Re­or­ga­niz­ing your closet can add room to grow

Baltimore Sun Sunday - - FRONT PAGE -

CLOSET , a home look min­i­mal, yet max­i­mized.”

Pin­sky be­gan tack­ling Small­wood’s closet as she does all projects: by sort­ing all of the items in one place. “You have to take every­thing out to see what you ac­tu­ally own,” Pin­sky says. This means sort­ing by cat­e­gory, not by lo­ca­tion. Take shoes, for ex­am­ple: Women of­ten keep dressy shoes in their bed­room closet, boots in a coat closet and ev­ery­day shoes in a mud­room. But when or­ga­niz­ing, you want to see all of your shoes in one place so that you can edit out those items that you don’t need. Pin­sky warns, “Do not put any­thing back un­til you have com­pleted the en­tire sort­ing process.”

When it came to edit­ing, Small­wood fol­lowed (and still fol­lows) Pin­sky’s rule: If you haven’t worn it in a year, sell or do­nate it. Most items Small­wood was able to sell on the Real Real, an on­line lux­ury con­sign­ment shop. Pin­sky also rec­om­mends sell­ing items on the web­site Tradesy and do­nat­ing to lo­cal thrift shops.

After edit­ing, Pin­sky as­sessed the re­main­ing items, group­ing clothes that needed to hang to­gether and those that needed to be folded or stacked to­gether. She then set about re­work­ing and max­i­miz­ing Small­wood’s space. “We got rid of all ex­ist­ing shelv­ing and built a new sys­tem that used the full height and width of the room.” For a cost-friendly op­tion, Pin­sky rec­om­mended us­ing Ikea’s Pax sys­tem. By cre­at­ing an ef­fi­ciently de­signed frame­work that in­cluded hang­ing space, shelves, draw­ers and bins, Small­wood even ended up hav­ing enough room for a van­ity area.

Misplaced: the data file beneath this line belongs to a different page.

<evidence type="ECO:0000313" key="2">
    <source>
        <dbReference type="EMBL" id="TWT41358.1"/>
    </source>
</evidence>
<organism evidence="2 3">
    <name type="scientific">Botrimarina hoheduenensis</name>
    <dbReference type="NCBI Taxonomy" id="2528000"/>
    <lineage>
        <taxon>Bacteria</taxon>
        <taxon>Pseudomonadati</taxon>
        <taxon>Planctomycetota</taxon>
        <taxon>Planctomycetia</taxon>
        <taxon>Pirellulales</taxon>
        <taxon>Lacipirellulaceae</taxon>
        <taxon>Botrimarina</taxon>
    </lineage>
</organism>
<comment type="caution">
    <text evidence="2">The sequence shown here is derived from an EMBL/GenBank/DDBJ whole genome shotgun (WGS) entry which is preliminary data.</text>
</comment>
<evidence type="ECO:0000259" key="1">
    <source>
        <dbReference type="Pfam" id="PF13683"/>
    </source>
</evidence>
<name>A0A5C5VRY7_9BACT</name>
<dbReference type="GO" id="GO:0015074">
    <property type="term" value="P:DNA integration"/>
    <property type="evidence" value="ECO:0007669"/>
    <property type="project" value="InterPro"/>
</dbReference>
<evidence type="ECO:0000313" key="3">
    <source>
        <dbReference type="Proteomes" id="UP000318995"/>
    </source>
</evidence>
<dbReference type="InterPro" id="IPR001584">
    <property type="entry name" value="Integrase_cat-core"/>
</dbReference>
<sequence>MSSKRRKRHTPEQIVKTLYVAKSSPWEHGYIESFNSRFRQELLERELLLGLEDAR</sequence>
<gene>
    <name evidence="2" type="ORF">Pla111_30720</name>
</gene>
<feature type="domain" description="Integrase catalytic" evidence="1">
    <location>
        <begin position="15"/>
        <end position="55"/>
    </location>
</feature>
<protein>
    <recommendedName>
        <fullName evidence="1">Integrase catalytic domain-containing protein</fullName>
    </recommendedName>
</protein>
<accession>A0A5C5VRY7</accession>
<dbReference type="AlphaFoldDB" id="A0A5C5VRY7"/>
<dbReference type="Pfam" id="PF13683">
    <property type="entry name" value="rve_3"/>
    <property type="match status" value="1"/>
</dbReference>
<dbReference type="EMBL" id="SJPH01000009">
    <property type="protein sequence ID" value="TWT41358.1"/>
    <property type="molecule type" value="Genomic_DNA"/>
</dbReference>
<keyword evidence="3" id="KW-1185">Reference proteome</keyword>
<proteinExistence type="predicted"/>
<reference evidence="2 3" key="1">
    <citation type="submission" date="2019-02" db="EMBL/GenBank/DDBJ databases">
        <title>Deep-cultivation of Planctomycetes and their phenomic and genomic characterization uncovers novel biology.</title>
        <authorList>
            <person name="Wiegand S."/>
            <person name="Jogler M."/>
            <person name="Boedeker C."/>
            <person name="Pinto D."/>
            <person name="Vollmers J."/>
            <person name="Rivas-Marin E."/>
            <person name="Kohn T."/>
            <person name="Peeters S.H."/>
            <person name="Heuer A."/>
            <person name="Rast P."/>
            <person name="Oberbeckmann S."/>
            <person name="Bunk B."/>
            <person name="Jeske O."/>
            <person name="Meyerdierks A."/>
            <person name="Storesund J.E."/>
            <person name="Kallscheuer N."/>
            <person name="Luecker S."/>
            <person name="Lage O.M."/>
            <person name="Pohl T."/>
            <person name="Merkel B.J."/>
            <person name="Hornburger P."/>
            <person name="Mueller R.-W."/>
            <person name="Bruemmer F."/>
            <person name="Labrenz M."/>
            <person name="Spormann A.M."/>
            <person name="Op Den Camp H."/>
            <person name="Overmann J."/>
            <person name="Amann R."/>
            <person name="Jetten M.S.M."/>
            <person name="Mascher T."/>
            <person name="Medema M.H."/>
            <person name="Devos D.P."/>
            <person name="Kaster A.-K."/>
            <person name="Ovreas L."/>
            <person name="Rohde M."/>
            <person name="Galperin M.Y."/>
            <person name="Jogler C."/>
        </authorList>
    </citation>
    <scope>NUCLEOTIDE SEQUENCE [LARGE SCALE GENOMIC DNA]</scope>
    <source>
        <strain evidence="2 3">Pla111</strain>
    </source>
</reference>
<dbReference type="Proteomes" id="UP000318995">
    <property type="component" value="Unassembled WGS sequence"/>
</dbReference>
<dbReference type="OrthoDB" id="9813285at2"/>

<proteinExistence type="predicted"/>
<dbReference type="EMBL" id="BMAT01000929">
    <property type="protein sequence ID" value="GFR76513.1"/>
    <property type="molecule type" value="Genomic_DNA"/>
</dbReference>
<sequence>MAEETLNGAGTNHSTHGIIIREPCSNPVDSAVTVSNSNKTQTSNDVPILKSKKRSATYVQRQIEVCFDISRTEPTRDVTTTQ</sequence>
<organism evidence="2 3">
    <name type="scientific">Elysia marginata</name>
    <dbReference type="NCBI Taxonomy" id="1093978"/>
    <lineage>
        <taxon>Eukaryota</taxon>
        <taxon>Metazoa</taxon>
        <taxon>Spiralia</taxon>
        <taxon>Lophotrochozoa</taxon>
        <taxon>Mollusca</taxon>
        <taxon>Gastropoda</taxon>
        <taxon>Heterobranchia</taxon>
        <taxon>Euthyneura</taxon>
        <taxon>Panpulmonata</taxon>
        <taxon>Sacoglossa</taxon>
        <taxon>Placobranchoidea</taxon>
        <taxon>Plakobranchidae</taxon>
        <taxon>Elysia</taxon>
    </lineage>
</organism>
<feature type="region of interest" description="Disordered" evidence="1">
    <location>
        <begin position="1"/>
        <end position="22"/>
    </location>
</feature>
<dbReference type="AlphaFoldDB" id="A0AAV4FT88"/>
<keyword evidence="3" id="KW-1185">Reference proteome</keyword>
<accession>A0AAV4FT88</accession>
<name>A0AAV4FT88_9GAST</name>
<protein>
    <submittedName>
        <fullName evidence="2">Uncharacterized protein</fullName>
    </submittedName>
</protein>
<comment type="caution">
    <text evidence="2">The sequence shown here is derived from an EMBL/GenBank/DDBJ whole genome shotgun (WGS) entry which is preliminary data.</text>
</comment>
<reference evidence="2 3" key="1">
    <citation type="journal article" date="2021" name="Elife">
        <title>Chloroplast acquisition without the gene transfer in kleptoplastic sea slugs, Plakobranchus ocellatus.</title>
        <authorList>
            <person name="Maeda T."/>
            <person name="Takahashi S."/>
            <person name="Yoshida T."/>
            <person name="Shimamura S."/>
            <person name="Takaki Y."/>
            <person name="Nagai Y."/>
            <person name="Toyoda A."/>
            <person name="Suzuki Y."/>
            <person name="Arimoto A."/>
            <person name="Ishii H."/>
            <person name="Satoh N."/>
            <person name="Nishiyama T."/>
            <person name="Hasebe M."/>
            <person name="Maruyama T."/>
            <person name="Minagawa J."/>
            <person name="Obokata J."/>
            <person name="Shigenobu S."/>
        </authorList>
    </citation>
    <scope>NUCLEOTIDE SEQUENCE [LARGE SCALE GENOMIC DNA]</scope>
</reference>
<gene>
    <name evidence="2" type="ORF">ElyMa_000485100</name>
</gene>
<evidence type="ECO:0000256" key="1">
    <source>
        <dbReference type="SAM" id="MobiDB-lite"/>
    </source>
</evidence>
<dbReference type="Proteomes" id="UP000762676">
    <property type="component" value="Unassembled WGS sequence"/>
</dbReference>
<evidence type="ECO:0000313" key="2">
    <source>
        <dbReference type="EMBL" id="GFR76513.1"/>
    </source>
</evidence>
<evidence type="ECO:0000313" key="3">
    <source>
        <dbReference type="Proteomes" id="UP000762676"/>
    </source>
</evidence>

Once the closet ar­chi­tec­ture was in place, Pin­sky and Small­wood or­ga­nized the items by cat­e­gory: tops, dresses, jack­ets, pants, skirts, shoes and bags were each given their des­ig­nated area and within each group­ing, the items were ar­ranged by color. Pin­sky says if you make sure ev­ery item has a place, then you have no ex­cuse not to put it back.

For hang­ing items, Small­wood in­vested in all new co­or­di­nat­ing hang­ers, which help cre­ate vis­ual or­der and sym­me­try within the closet. “It’s crazy how much eas­ier it is to get dressed in the morn­ing when you start your day with a sense of calm,” Small­wood says. “I am no longer frus­trated by not know­ing where to start.” As for Pin­sky’s part­ing words to Small­wood, she thinks they were, “Do not bring any­thing into your house that you do not need, love or will have no use for, even if it was free, a good deal or a gift.”

The ex­er­cise had a pro­found ef­fect on Small­wood: “I think we of­ten don’t re­al­ize how much our en­vi­ron­ment plays such a big role on our mood, our self-es­teem and even our style and the way we dress. By or­ga­niz­ing my closet, I can now cre­ate looks I had never put to­gether be­fore and I don’t dread that mo­ment ev­ery day of de­cid­ing what to wear.”

Pin­sky adds, “When you are or­ga­nized, every­thing in your life be­gins to feel more ef­fi­cient.”

But, she cau­tions, “you have to be ready to make the change. You have to be ready to let go of things.” Eliz­a­beth May­hew is a free­lancer for The Wash­ing­ton Post.

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